In Praise of Pumpkins!

by Beverly Henke – Garden Shop Manager

What does the word pumpkin bring to your mind? I think of holidays, and pie, and of my own somewhat pitiful, but very sincere and prolific pumpkin patch. I think of all the pumpkins I’ve carved, both as a child, and with my own children and the memories that were created from those fun pumpkin moments. I saw a PBS special once on people who can best be described as obsessed with growing the biggest pumpkin in the history of the world. They cover their monstrous pumpkins with blankets and sleep with them at night, to make sure nothing bad happens, and I can’t leave out; “It’s the Great Pumpkin Charlie Brown!”

I discovered years ago, much to my delight, that cucurbits, (pumpkins, other squash and melons) actually love our alkaline soil here in Fort Collins. I don’t believe everything I read or am told, I have to test things out for myself. So naturally I had to plant some New England pie pumpkins, to see if it was true. It is! My first attempt yielded more than two dozen from a total of two plantings with 2 vines in each planting. I ended up with more than sixteen quarts of delicious pumpkin puree. That created a problem with how to use it. I had basically only thought of pumpkin as something to make pies or pumpkin bread from. I now know you can make; scones, pancakes, granola, cookies, and even curry with it. Oh, and my dog LOVES it! He had a near death experience and spoonfuls of pumpkin were how I got him to take his pills.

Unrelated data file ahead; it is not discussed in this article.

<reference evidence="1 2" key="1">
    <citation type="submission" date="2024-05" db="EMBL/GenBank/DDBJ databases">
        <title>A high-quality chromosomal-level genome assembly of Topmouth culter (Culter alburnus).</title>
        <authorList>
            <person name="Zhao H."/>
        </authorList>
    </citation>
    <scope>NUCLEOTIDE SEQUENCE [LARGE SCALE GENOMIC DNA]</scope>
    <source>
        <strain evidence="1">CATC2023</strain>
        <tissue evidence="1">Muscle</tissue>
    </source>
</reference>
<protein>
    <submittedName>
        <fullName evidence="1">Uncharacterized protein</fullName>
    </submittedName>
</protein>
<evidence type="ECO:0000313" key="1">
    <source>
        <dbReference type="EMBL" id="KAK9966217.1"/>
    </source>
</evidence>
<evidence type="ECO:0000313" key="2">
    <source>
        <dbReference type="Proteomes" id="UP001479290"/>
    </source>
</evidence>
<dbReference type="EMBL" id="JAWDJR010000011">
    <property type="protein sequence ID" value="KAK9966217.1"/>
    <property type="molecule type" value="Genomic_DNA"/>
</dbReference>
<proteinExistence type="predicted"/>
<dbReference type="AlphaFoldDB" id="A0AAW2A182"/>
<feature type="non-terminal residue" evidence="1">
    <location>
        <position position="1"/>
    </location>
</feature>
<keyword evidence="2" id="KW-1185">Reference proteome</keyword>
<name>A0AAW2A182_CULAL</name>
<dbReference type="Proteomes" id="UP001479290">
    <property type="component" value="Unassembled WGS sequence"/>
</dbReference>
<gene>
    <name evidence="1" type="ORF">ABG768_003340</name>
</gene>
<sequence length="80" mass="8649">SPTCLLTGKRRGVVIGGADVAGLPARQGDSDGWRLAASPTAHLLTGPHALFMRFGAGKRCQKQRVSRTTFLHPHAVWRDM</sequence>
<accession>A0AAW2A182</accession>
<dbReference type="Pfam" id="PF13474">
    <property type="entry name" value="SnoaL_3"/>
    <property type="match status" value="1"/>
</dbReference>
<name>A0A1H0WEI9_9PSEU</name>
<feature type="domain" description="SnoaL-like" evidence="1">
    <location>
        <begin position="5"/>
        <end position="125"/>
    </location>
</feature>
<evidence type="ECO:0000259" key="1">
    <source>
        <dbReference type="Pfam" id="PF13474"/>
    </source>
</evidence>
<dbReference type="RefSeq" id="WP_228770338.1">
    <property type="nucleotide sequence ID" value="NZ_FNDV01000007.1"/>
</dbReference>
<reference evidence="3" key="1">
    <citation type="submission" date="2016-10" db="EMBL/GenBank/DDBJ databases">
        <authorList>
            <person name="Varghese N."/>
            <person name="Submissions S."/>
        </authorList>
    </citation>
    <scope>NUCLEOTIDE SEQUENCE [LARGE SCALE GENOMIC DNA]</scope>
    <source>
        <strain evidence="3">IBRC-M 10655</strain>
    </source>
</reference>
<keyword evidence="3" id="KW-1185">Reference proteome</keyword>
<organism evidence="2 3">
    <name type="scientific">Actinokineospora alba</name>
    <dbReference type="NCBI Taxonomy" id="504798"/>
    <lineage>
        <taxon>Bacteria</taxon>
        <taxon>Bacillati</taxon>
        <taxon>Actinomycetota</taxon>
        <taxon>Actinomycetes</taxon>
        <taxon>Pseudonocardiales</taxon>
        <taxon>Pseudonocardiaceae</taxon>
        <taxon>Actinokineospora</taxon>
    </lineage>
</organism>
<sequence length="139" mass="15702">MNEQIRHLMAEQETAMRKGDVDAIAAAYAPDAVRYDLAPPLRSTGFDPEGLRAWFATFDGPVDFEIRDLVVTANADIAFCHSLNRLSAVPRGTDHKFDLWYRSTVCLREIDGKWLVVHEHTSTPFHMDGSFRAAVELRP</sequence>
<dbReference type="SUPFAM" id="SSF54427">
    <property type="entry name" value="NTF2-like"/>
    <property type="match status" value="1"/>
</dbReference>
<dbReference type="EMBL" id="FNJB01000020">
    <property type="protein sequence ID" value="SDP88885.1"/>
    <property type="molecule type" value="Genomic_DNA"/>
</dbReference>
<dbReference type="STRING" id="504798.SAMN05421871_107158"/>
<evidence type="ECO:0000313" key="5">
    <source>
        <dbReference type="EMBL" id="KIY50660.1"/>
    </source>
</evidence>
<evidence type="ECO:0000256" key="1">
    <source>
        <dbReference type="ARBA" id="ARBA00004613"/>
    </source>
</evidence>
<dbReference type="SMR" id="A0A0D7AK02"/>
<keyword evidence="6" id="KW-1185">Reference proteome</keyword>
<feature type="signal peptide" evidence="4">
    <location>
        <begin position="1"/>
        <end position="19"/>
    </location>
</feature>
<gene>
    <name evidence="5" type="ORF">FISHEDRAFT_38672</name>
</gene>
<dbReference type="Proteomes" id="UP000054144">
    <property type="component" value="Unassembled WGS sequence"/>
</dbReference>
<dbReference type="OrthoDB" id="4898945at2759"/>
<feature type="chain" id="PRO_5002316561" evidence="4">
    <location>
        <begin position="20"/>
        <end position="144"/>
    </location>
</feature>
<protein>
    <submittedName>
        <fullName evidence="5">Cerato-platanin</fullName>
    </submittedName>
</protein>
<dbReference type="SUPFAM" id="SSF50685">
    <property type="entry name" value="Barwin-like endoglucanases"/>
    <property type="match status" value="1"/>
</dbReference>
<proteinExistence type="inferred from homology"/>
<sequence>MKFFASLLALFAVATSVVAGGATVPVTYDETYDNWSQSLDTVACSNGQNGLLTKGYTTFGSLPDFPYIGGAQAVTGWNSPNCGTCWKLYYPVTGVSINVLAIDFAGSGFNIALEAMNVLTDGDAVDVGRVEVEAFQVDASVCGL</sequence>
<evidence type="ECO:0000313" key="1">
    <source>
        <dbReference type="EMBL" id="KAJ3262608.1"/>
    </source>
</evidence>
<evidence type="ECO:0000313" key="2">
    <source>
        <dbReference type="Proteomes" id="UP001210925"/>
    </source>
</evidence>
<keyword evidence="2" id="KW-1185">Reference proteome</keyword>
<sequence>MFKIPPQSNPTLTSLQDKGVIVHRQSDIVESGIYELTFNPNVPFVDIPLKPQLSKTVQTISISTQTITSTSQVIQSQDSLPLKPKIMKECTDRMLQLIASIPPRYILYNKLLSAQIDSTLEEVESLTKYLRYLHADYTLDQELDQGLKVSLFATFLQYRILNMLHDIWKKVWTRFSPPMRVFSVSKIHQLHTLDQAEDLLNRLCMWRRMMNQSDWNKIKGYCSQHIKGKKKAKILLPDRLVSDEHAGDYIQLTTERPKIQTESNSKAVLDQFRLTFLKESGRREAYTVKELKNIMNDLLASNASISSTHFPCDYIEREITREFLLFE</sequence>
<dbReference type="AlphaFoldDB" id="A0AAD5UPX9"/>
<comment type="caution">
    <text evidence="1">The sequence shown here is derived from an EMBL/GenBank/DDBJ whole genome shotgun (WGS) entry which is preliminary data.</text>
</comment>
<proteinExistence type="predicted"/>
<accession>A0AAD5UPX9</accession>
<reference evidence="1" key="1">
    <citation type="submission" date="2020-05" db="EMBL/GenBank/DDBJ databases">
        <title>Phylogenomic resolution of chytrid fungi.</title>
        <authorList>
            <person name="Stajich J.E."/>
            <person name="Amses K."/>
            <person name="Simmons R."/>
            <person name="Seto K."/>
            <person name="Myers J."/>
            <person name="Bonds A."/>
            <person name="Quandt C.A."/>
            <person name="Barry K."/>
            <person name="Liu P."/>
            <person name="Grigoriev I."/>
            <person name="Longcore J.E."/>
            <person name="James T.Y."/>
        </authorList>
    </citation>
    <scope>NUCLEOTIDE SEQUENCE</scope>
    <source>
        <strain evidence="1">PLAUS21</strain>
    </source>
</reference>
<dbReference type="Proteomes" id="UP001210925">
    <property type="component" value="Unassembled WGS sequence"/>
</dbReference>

To grow pumpkins you need to have some compost amended soil, pumpkins don’t like cool ground, so I start them indoors in big peat pots. I also put a big square of black landscape fabric down where they will be planted for a couple weeks before I plant them. This helps warm up the soil. I don’t bother planting them in hills; that is only necessary where there is a lot of rain. They need regular watering and I step up the watering when the squash start to form. You can make “compost tea” by soaking a shovelful of compost in a 5 gallon bucket for a week. Use it to water and feed your pumpkins every now and then. In late summer you will get powdery mildew on the leaves of the vines (it makes them look silvery white), don’t worry about it. This is just a sign that summer is near an end. Start removing any new pumpkins that are trying to form, this will send the plants energy into making the ones that are already growing, bigger. When it starts to cool off water less and let the vines die. Do not remove the pumpkins until the vines are looking pretty bad and the shell is too hard to dent with a fingernail. Cut them off the vine with pruners, leave the stem on to prevent rotting. Take them in the house and let them “ripen” for a couple weeks.

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